They have different diets, no vacations, limited access to after school activities and so on. To top it all they may do worse at school and miss out on extending their education. This creates a cycle of poverty which is quite heart breaking.
Pressure to conform within a society which puts a lot of emphasis on material goods leaves many parents depressed and frustrated.
While I'm not suggesting that the unemployed should have access to unlimited funds, there has to be some change on the horizon to address the reality of life without a decent income.
It seems to me that being on the dole is pretty much a career option these days, possibly the only one open to many youngsters who have known nothing else. Wouldn't it make sense to treat it as such?
I think that there are some people that are on the dole for legitimate reasons. In this economy, many people are out of work so it is not unreasonable that some people may need help finding a job especially when the unemployment rates reaching 10%.
When there is a poor economy many people cut back on personnel and lay off workers. Some people do get severance pay, but others don’t so it can be particularly hard for those people that don’t get a severance check and have little to no savings and are living pay check to pay check.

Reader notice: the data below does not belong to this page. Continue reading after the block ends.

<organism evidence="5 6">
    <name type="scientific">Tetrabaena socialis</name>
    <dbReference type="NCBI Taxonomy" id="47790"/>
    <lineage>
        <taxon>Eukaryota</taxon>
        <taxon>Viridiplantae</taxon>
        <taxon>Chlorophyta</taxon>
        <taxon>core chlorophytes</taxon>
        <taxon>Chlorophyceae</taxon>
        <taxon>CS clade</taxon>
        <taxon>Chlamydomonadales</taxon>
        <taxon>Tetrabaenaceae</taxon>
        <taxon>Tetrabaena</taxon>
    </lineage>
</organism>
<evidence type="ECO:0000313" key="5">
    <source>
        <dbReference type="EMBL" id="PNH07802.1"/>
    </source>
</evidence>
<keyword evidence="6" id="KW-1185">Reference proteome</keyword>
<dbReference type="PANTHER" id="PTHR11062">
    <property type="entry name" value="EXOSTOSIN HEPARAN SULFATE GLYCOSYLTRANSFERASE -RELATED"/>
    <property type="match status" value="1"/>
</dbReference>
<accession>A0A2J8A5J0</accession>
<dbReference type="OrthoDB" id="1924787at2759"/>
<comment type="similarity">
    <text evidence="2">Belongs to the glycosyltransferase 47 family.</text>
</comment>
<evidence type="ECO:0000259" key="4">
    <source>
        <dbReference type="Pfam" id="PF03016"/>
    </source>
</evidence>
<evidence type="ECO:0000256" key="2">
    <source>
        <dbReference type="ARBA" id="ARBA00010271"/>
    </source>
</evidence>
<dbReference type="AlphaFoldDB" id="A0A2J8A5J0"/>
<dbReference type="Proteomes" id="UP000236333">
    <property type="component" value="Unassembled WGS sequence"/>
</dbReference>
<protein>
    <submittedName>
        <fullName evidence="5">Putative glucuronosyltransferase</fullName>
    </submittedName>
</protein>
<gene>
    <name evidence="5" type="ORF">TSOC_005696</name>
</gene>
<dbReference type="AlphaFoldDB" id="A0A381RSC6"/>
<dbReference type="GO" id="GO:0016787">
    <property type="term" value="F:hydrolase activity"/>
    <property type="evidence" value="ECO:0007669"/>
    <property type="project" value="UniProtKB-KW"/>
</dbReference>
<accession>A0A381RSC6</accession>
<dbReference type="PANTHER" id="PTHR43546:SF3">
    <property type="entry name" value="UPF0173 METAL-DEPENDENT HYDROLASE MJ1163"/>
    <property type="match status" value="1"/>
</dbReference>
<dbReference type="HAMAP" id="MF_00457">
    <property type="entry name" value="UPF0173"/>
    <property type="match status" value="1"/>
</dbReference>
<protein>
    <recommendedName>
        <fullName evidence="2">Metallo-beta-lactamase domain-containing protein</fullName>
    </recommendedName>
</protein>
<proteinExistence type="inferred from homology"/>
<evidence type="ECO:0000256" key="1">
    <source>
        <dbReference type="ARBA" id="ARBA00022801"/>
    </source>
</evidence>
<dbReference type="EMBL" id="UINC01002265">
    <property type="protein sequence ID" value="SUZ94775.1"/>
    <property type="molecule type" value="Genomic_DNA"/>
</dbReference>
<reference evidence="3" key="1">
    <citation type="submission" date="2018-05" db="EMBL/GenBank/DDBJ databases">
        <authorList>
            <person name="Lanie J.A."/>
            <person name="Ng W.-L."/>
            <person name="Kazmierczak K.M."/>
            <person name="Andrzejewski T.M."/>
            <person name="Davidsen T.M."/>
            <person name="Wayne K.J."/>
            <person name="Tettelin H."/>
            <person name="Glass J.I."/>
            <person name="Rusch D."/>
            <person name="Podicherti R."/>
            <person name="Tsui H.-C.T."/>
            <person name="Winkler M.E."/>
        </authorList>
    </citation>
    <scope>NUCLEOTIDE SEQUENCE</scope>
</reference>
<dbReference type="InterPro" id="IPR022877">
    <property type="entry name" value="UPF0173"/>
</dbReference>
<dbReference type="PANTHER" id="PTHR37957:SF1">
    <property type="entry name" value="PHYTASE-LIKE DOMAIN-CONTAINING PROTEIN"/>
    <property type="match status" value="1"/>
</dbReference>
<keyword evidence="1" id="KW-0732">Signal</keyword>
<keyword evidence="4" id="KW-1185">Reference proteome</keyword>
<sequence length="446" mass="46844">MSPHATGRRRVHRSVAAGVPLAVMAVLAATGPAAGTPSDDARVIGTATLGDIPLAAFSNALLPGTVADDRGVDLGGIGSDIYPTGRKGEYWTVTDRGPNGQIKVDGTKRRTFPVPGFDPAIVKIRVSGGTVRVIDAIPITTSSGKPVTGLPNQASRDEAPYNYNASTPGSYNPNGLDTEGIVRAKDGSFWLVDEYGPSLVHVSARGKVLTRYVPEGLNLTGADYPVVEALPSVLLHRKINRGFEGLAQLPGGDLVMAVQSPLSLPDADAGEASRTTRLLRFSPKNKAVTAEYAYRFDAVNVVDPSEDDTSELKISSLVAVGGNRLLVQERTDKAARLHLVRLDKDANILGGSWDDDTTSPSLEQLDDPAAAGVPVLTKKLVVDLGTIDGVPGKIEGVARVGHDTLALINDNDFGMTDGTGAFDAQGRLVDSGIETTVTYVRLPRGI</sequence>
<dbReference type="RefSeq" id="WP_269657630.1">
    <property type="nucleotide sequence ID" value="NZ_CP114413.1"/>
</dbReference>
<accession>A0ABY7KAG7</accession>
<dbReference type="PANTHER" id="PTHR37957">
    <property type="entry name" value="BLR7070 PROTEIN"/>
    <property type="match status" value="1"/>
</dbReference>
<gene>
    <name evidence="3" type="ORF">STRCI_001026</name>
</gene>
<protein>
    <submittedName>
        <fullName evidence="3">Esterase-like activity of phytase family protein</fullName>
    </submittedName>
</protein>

Many of these people would like to find work, but not many companies are hiring right now so any governmental assistance goes a long way. I know that many communities offer unemployment benefits for up to six months and many more have extended these benefits to last almost one hundred weeks.
It is really no fun being unemployed, and I am sure that the people on the dole are grateful for the help.
@Penzance356 - I think the entire system seems to have swung full circle. I too remember the old style dole offices from the 1970s, they weren't places you wanted to hang around in.